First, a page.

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Eight urban myths about dismissals - and how to overcome them

by , 31 August 2015
With all the fines and changes to labour laws, you're probably too afraid to even say 'boo' to an employee without worrying about being taken to the CCMA.

But today I want to dispel some of the urban myths about dismissals so you can confidently get rid of employees without worrying about facing an unfair dismissal case!

Keep reading to find out what they are...

Eight urban myths about dismissals – and how to overcome them…
1. The Labour Law makes it impossible to dismiss an employee
The Labour Relations Act lays down processes you must follow when you want to dismiss an employee. This is to make sure the process is fair. It isn't there to make you keep an employee on who isn't performing or who commits misconduct.
2. You must give three warnings before you can dismiss 
It depends on the offence. Some acts of misconduct carry at least a final written warning penalty or summary dismissal for the first offence.
3.If you dismiss the employee he will take revenge or become violent
Make sure you give your employee counselling. Take the time to make sure he knows what will happen if you dismiss him. The Unemployment Insurance Fund (UIF) gives some benefits to employees you dismiss. Explain that to him.
4.The CCMA is biased against employers
The CCMA has to be objective. It must listen to the case and decide on the merits of what you present to it. If you feel the Commissioner is biased, lodge a complaint against him to the Labour Court.

Fact: The CCMA doesn't care why you dismissed an employee... It only wants to know if you dismissed him fairly
So… Your employee's guilty of misconduct. Let's say he took a company laptop home, without asking permission. It's a simple open and closed case of theft, isn't it?
Not so fast! You can't just say 'that's it, you're out of here' and think that's the end of that. No, you still have to hold a disciplinary hearing. You still have to give him a chance to defend his case, and explain why he did that.
You also have to prove that he did this. You have to spell it out for him and notify him you're going to discipline him. And you have to give him time to prepare his case.
And then there's even more to it… You have to have a disciplinary hearing so you can prove your case, and give him a chance to defend his… And this is where most employers fail.

5.You can't give a bad reference to an employee you dismiss
It isn't true that an employee can sue you for giving a bad reference. No one can successfully sue you if you tell the truth. You would also want to know if an employer dismissed a potential employee. If you dismiss an employee for theft, it's fair to give this information to a prospective employer.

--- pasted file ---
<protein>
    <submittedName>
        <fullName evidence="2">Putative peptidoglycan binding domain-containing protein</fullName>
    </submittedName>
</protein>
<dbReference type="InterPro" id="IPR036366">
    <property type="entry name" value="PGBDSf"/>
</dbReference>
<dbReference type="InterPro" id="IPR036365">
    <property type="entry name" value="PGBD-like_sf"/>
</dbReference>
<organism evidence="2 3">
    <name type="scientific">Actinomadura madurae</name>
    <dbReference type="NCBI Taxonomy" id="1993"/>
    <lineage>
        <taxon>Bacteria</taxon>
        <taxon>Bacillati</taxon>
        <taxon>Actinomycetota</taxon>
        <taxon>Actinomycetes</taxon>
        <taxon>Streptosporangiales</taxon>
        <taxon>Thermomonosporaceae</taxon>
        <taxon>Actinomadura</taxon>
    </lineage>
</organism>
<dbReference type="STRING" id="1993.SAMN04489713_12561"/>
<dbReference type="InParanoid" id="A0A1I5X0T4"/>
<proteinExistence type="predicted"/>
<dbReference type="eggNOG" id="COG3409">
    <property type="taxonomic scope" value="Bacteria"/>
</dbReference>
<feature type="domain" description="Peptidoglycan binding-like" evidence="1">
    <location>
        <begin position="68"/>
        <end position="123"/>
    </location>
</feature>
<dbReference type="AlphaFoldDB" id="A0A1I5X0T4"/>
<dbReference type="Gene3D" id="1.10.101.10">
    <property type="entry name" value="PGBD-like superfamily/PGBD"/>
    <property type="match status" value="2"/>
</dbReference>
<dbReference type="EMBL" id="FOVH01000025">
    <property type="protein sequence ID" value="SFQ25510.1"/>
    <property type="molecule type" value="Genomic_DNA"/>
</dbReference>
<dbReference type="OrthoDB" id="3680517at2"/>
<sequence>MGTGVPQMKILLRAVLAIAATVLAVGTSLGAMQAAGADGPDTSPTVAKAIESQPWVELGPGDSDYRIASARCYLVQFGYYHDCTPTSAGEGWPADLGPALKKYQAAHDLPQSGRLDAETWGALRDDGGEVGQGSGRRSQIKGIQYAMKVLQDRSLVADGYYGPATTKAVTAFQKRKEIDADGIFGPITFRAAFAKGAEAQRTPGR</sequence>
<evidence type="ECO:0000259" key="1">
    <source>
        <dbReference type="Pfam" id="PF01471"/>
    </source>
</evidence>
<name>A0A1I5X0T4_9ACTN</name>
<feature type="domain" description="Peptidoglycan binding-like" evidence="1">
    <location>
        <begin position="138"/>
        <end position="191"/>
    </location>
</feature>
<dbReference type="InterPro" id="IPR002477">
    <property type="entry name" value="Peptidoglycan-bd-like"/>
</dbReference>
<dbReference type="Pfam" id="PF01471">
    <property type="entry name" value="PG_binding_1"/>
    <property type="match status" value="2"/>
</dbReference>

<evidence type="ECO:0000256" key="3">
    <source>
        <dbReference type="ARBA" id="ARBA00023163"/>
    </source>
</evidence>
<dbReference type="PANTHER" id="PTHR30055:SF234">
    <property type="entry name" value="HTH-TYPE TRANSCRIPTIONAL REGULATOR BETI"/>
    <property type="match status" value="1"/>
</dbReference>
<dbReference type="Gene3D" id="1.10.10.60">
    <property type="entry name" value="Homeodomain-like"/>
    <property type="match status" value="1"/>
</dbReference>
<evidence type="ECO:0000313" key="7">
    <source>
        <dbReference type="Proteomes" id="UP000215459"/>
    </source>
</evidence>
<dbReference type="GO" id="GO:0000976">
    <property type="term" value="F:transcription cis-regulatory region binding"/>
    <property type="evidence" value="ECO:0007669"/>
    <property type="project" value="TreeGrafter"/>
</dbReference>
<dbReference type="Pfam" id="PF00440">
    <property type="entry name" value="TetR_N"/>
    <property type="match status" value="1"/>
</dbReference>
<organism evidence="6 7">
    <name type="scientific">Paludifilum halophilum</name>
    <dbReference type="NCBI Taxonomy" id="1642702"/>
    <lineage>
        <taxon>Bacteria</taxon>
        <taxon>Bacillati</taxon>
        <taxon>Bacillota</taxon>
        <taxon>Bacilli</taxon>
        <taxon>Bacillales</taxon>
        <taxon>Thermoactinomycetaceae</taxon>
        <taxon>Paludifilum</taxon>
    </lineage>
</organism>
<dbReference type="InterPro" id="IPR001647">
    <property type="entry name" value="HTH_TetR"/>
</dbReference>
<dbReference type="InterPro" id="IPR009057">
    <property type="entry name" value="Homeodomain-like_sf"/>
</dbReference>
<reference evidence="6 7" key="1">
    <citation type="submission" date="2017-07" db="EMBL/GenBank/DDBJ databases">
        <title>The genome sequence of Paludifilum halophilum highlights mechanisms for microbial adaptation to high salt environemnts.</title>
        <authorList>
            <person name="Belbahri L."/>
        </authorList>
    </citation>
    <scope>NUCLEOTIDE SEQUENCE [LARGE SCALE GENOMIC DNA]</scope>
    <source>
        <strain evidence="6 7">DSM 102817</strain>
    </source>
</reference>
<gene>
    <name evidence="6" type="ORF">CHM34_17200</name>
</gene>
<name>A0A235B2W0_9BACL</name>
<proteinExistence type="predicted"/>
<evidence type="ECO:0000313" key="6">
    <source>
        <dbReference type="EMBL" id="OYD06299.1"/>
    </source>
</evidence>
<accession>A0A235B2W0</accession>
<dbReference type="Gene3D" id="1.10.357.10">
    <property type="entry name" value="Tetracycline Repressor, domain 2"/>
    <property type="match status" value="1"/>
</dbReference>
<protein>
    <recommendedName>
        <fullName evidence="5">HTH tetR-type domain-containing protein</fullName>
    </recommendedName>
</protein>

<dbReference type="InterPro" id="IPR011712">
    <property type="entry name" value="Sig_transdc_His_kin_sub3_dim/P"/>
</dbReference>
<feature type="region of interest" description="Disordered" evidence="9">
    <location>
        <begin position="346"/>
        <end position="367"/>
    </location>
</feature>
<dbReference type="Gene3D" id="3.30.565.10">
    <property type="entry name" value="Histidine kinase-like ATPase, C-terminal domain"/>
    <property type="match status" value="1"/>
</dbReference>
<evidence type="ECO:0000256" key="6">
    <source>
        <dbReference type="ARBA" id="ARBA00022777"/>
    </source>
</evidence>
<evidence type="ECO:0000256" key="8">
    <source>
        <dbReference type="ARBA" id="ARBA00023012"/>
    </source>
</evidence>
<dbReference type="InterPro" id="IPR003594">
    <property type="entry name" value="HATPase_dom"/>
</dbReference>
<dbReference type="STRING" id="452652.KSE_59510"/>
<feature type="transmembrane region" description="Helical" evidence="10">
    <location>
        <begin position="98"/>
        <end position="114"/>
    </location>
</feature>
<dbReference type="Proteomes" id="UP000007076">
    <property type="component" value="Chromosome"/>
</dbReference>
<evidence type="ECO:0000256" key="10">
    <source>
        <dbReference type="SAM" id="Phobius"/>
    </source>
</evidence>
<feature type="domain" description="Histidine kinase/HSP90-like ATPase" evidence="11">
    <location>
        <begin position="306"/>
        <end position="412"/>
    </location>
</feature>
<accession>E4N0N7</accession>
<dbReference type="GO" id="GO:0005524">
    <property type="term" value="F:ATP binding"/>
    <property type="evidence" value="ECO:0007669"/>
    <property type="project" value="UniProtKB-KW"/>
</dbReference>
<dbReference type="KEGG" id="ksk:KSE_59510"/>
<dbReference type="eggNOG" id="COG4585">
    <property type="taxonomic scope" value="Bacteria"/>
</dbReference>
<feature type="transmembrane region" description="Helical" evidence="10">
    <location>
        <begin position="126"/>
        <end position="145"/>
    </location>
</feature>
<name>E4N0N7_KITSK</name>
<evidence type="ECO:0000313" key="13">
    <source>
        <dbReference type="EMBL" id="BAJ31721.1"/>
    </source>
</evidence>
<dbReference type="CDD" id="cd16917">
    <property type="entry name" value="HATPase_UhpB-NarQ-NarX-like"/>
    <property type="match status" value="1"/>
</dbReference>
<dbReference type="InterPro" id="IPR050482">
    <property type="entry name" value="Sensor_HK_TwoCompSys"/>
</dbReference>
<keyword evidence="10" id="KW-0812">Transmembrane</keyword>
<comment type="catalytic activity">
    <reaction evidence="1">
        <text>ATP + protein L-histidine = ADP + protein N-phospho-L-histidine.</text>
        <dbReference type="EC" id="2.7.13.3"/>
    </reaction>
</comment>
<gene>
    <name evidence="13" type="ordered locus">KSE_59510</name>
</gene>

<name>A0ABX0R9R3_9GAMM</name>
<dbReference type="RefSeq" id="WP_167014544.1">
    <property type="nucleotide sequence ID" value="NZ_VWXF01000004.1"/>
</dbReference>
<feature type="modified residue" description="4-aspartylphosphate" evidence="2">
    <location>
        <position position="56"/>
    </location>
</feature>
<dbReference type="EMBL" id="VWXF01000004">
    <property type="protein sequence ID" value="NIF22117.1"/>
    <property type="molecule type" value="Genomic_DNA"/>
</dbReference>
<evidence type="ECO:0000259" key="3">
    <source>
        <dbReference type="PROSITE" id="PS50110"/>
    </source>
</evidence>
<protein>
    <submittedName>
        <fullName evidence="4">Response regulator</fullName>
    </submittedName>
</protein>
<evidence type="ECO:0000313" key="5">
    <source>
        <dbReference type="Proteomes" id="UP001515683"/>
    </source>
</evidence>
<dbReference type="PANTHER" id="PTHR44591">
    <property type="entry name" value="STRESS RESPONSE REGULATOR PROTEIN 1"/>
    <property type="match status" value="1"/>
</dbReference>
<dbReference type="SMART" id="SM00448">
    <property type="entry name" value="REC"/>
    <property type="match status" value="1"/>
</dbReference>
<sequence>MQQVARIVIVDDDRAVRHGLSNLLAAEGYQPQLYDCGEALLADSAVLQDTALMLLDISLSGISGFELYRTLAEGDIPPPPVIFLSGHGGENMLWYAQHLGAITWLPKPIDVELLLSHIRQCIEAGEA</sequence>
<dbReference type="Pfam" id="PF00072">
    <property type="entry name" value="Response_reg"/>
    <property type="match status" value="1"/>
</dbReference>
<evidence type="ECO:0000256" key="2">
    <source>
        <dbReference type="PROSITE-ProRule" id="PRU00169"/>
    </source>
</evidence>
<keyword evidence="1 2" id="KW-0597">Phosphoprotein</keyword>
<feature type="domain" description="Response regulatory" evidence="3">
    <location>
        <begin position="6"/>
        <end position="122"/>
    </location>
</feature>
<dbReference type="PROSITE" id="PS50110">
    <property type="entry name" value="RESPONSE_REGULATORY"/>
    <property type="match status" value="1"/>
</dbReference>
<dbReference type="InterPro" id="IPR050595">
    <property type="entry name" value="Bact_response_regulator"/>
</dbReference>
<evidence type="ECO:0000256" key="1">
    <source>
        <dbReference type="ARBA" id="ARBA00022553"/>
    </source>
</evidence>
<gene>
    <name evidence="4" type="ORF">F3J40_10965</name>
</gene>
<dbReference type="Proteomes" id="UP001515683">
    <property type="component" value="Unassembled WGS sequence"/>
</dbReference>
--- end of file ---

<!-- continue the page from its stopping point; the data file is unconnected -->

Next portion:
6. You have to wait for the outcome of a criminal case before you can hold a disciplinary hearing
In a disciplinary hearing you must prove the probability that the employee is guilty of the offence. And because of this, there's a breakdown in trust between you and the employee. A criminal case has to prove beyond doubt that the employee was responsible for the act. Criminal cases can take months to go to court and often don't even reach prosecution because of technicalities. 
If an employee isn't guilty in a criminal court, the CCMA will accept that continued employment isn't possible. Sometimes they use the disciplinary report as evidence in the criminal case, so you should conduct a hearing. 
7. You have to wait for a formal complaint before taking action against an abusive employee
You have a duty to ensure you protect employees from harassment or any form of discrimination (Employment Equity Act and the Code of Good Practice for Handling Sexual Harassment Cases). 
You must take action if you find out an employee is being harassed. Even if he doesn't lay a formal complaint. If you don't, you could land up with a case at the CCMA and possible civil action against the company.
8. You can't dismiss an employee for an illegal or unsafe act if he's acting on an instruction from a manager
You can dismiss an employee who commits an illegal or unsafe act. Assess the evidence to see if it would be reasonable under the circumstances for the employee to refuse the instruction. 
A manager can't force an employee to commit an illegal or unsafe act. And it's in his rights to refuse to do so. He has a duty to report such instructions using the company's internal grievance procedure. If you don't take any action, he can take the grievance to the Department of Labour's Inspectors or the CCMA. 
Don't let these myths think you don't have rights as the employer. Take discipline and act against unscrupulous employees!

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